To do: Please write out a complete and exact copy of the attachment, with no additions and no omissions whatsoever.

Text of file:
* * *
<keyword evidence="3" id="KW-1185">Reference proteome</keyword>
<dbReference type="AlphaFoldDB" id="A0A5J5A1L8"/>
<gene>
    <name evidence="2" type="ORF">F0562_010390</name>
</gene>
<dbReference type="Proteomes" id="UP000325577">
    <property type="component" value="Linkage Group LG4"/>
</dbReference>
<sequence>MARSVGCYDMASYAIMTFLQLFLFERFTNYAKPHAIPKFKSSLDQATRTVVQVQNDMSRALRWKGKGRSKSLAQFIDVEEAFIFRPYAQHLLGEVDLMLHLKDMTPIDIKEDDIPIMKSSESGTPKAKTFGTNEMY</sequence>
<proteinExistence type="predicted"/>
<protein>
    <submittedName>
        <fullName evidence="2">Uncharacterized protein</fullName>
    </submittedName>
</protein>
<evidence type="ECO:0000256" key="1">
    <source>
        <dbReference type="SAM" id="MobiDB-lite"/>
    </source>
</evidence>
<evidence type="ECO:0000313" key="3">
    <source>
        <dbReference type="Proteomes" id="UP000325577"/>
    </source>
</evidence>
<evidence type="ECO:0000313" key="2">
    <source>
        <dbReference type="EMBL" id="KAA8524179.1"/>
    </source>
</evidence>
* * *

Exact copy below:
<keyword evidence="3" id="KW-1185">Reference proteome</keyword>
<dbReference type="AlphaFoldDB" id="A0A5J5A1L8"/>
<gene>
    <name evidence="2" type="ORF">F0562_010390</name>
</gene>
<dbReference type="Proteomes" id="UP000325577">
    <property type="component" value="Linkage Group LG4"/>
</dbReference>
<sequence>MARSVGCYDMASYAIMTFLQLFLFERFTNYAKPHAIPKFKSSLDQATRTVVQVQNDMSRALRWKGKGRSKSLAQFIDVEEAFIFRPYAQHLLGEVDLMLHLKDMTPIDIKEDDIPIMKSSESGTPKAKTFGTNEMY</sequence>
<proteinExistence type="predicted"/>
<protein>
    <submittedName>
        <fullName evidence="2">Uncharacterized protein</fullName>
    </submittedName>
</protein>
<evidence type="ECO:0000256" key="1">
    <source>
        <dbReference type="SAM" id="MobiDB-lite"/>
    </source>
</evidence>
<evidence type="ECO:0000313" key="3">
    <source>
        <dbReference type="Proteomes" id="UP000325577"/>
    </source>
</evidence>
<evidence type="ECO:0000313" key="2">
    <source>
        <dbReference type="EMBL" id="KAA8524179.1"/>
    </source>
</evidence>